Critical Theory and Religion
Date: September 22 - 24, 2003
Organizers: Raymond Geuss (Cambridge/UK), Margarete Kohlenbach (Brighton)
The references of Critical Theory to religious traditions are frequently understood as of only secondary importance to its political intentions. The conference examined the adequacy of this understanding with regard to the work of the First Generation of Critical Theorists (esp. ADORNO, BENJAMIN, HORKHEIMER, KIRCHHEIMER AND NEUMANN). Particular areas of interest were
In its historical dimension, the conference contributed to a deepened understanding of the affinities between political and religious intentions in the early Frankfurt School. There was a vivid exchange on particular aspects, but little fundamental disagreement in these regards. Much more controversial was the question which theoretical conclusions ought to be drawn from those affinities. Here opinions ranged from support for the 'Frankfurt' view that a radical critique of liberalism requires the resort to religious traditions to an assessment of this very view as a sign of theoretical failure. Some participants argued that in spite of its negativism, religious contents were essential to Critical 'theory'. Others questioned both the religious and the secular theoretical substance of Critical Theory and suggested to think of it as an empty imitation of religious gestures.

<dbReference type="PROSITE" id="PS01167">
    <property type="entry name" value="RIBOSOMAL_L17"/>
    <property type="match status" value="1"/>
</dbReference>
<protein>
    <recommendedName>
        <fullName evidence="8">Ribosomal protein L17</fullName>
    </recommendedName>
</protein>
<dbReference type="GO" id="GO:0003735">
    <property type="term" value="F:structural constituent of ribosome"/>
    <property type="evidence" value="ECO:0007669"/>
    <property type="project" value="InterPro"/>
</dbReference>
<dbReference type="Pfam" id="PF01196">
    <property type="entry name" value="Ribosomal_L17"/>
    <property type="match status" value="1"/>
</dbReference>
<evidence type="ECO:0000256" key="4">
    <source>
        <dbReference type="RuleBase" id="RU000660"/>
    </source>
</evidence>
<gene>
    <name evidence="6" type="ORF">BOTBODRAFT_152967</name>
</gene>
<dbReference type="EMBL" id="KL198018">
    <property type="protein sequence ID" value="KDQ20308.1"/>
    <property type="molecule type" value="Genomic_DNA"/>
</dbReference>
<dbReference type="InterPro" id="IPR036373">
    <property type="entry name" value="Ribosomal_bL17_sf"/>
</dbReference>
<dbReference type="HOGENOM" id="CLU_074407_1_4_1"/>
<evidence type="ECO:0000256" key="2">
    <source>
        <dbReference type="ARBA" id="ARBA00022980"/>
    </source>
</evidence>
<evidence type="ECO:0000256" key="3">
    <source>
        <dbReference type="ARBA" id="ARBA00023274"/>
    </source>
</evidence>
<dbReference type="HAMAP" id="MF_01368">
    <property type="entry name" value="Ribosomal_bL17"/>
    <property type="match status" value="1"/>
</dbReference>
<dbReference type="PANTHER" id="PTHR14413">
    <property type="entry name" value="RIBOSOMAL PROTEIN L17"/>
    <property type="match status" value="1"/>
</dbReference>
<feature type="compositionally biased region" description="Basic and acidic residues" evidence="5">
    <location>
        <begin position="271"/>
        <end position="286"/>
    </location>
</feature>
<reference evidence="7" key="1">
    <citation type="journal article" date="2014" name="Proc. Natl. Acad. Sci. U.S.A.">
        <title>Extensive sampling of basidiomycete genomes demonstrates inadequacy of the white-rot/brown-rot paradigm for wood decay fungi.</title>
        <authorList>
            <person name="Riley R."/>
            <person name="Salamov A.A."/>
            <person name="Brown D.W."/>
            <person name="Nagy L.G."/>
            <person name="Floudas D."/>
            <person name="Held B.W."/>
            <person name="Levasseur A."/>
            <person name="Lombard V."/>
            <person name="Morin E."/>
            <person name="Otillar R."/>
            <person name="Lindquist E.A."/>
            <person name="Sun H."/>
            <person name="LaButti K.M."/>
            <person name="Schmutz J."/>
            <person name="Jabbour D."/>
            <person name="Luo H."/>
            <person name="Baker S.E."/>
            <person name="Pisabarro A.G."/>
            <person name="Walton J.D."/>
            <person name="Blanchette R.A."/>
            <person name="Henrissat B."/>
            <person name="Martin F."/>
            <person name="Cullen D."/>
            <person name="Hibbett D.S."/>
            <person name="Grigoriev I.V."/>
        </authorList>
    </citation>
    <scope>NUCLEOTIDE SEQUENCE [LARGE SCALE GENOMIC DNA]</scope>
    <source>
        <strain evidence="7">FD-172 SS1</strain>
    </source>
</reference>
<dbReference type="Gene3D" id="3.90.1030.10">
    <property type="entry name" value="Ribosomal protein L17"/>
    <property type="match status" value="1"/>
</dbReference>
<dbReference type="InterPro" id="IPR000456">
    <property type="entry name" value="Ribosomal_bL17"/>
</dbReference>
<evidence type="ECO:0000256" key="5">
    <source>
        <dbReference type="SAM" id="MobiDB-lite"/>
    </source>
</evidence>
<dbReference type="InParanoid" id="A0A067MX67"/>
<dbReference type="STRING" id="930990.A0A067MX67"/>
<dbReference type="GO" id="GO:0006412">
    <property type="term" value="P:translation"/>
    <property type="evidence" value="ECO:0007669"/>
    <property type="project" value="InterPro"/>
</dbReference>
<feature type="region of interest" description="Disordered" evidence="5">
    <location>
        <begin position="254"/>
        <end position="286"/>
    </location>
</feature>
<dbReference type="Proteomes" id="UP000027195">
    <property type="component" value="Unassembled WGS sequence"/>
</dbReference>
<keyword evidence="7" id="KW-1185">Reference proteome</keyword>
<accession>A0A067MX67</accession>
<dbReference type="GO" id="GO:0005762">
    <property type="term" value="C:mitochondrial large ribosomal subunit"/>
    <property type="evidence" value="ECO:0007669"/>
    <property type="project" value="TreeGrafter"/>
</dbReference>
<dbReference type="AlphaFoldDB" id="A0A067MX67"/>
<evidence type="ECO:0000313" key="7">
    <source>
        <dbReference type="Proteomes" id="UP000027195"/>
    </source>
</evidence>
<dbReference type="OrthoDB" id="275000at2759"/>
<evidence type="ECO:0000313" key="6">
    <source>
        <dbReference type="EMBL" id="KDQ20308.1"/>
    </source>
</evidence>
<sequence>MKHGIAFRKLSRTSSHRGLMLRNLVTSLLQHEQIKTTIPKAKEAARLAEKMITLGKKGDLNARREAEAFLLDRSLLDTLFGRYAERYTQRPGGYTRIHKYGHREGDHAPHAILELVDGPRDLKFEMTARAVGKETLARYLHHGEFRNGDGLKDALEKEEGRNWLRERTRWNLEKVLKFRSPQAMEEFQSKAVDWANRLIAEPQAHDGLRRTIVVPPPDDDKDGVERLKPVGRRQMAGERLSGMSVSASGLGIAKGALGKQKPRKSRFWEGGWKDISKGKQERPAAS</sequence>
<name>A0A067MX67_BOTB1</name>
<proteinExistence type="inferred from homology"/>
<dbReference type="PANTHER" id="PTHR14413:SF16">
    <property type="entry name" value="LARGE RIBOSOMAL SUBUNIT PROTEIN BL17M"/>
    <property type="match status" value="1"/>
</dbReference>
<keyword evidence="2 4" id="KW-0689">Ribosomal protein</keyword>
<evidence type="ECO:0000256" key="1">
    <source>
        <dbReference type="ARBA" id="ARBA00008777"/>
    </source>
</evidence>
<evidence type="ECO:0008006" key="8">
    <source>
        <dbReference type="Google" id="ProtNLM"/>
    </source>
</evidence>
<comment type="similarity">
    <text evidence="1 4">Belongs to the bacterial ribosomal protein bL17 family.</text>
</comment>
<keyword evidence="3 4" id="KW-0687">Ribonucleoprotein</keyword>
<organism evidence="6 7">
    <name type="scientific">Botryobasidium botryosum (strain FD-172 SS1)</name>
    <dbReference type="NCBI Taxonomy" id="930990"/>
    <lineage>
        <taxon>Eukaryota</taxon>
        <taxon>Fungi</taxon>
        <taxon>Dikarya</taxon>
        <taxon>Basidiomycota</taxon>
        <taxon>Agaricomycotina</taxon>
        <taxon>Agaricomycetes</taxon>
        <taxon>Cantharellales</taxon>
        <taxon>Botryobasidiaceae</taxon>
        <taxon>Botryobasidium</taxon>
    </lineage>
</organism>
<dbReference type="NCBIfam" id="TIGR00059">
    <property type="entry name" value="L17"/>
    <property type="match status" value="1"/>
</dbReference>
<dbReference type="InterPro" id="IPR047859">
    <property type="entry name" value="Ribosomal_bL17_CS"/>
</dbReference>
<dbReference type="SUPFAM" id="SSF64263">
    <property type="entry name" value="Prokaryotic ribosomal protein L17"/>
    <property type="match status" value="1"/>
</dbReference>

- the relationships between the Frankfurt School and the contemporary religious thought of FRANZ ROSENZWEIG and EUGEN ROSENSTOCK-HUESSY's 'New Thinking', as well as ERICH UNGER's philosophy of religion
- the interrelations between early 20th century epistemological constructivism and neo Kantian functionalism on the one hand, and the Critical notions of religious experience and mythos on the other
- the importance of religious traditions to the Critical understanding of political and juridical legitimacy
- and the relevance of the Enlightenment critique of religion in view of the fact that religion widely serves as a model, in Critical Theory, for the conception of both political practice and / or art.